July 16, 2010

José María Garrido, El Museo del Mar / The museum of the sea

this picture and the next two from
weblog los necios se conjuran (December 2008)

This art environment in Sanlúcar de Barrameda, Andalucía, Spain, doesn't exist anymore. Economic interests were more important than cultural considerations.

Life and works

José María Garrido (1925-2011), from the Spanish community of Sanlúcar de Barrameda, near the city of Cadiz (Spain), was a sailor, but when in 1959 his best friend drowned in the sea, he decided to quit seamanship and to stay on the mainland for the rest of his life. 

In honor of this friend, in 1960 he began embellishing his house with with various items related to the sea and to seamanship and with shells he collected from beaches around.

Garrido explaining

The Museo del Mar las Caracolas had around 80.000 shells. Together with all other items relating to the sea and a lot of placards with explanatory texts by Garrido, these covered all walls of all rooms of the house.

In the early years of the museum Garrido was always ready to meet visitors and to explain the collection. If tourists would not find the site on their own, he would look for them on the adjacent squares and persuade them to come and take a look.
In later years, when Garrido became too old to entertain visitors, the museum only occasionally could be visited by those who were allowed an appointment.

The museum, with its fully decorated interior, ranked as an art environment, a designation that was reinforced by a very special construction Garrido had added to the roof of his house.

On the oblong flat roof he built from scrap material a fully equipped ship, with a flight, masts, gunwales, a sleeping cabin, you name it. 

this picture courtesy of Ketari
site not available anymore

The local authorities were not amused. They preferred that this ship's construction would sail off to the seven seas, in order to realize plans of urban reconstruction.

this picture (2007) from the weblog Crónicas de une cámera

Garrido however announced that he wanted to maintain the house, which dated from 1503 and was located is in one of the oldest neighborhoods of the community. Various placards announced that this ship would not move away, that it belonged to Sanlúcar, that it was no al Derrida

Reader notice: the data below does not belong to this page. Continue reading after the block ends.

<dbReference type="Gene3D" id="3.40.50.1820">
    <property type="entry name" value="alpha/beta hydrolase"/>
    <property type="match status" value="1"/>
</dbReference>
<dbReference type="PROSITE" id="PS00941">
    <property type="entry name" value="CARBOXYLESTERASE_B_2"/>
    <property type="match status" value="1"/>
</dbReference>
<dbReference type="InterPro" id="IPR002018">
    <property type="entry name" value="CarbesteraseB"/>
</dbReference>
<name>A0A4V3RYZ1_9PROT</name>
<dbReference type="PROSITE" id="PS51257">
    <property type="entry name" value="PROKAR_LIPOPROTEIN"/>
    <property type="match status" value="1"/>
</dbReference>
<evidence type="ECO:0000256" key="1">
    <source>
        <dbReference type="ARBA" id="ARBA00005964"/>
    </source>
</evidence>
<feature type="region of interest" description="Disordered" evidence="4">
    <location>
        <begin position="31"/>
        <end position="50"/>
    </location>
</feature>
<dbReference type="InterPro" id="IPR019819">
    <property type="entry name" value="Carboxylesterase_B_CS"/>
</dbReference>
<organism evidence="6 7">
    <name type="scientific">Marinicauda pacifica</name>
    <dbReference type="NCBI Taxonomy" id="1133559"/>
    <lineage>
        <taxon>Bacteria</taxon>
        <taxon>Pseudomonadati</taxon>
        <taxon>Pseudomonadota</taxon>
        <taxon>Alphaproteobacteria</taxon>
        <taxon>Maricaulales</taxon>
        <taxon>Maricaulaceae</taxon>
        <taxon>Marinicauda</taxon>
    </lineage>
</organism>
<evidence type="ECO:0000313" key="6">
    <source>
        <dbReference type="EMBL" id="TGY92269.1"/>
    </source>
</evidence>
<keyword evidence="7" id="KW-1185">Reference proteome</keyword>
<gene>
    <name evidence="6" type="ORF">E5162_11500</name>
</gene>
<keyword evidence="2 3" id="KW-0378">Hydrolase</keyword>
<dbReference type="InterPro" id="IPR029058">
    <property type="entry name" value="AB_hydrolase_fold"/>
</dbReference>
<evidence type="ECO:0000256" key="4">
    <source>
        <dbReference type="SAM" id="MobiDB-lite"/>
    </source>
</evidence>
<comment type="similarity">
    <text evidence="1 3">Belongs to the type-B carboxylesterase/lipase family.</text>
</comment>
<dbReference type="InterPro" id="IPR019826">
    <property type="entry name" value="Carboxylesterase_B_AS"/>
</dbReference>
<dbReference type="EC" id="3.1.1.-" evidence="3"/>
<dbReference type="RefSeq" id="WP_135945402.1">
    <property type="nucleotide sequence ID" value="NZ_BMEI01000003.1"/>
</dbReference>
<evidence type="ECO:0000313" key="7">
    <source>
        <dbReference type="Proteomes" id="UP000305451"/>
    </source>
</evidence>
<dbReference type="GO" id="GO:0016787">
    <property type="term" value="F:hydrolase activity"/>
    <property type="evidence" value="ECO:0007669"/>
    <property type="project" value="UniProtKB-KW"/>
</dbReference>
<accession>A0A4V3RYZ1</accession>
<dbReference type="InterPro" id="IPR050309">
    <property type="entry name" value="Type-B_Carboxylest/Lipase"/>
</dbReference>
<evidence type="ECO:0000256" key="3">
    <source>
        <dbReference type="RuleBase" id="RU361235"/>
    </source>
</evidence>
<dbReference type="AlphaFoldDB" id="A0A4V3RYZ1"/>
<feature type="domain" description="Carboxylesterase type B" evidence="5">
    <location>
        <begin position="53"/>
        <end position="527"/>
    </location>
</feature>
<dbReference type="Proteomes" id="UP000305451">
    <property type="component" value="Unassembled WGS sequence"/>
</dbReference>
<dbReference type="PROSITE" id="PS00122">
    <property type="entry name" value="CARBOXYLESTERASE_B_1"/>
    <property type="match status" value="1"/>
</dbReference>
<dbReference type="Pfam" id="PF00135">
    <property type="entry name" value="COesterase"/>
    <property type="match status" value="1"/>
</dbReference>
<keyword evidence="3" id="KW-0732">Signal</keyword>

The struggle between Garrido and the authorities has continued until the artist died, although, according to an article in a local newspaper, in November 2010 Garrido and his family were invited by the (new) mayor to come to the town hall to be honored and hear words of praise for his contribution to the city. 

Garrido died in 2011.

The museum doesn't exist anymore. After Garrido's death the authorities succeeded in implementing their plans for urban renewal, The house/museum was razed to the ground

* Derek Workman, He sees seashells - Museo de las Caracolas, article in weblog "Spain Uncovered", undated (probably around 2010)
* Jo Farb Hernández, "José Maria Garrido: Sailor without the Sea", in: Elsewhere, International Journal of Self-Taught and Outsider Art, issue 1 (August 2013), pp. 91-104.
* Article on SPACES website (2013)

first published July 2010, last revised November 2023

José María Garrido
El Museo del Mar 
Calle del Truco
Sanlúcar de Barrameda, Andalucía, Spain
the museum doesn't exist anymore

1 comment:

  1. What a visual impact is to see that ship sailing across a vast ocean of flatroofs. Quite picturesque. Authorities of course, haven´t by far a cultural sensibility. It is true that the neighbourhood doesn´t seems exactly wealth, but at the same time, i am pretty sure that authorities are not looking after people´s benefit and development. Behind a renovation project in where the government is involved, there are always all kind of greedy purposes behind. Anyway, i do like to see how Mr. Garrido´s place acts like a kind of a thorn stuck deep inside. And hope that his ship can defend the place like in times of those great navy battles, an invencible fleet against the invaders. =)

    Regards my dear friend.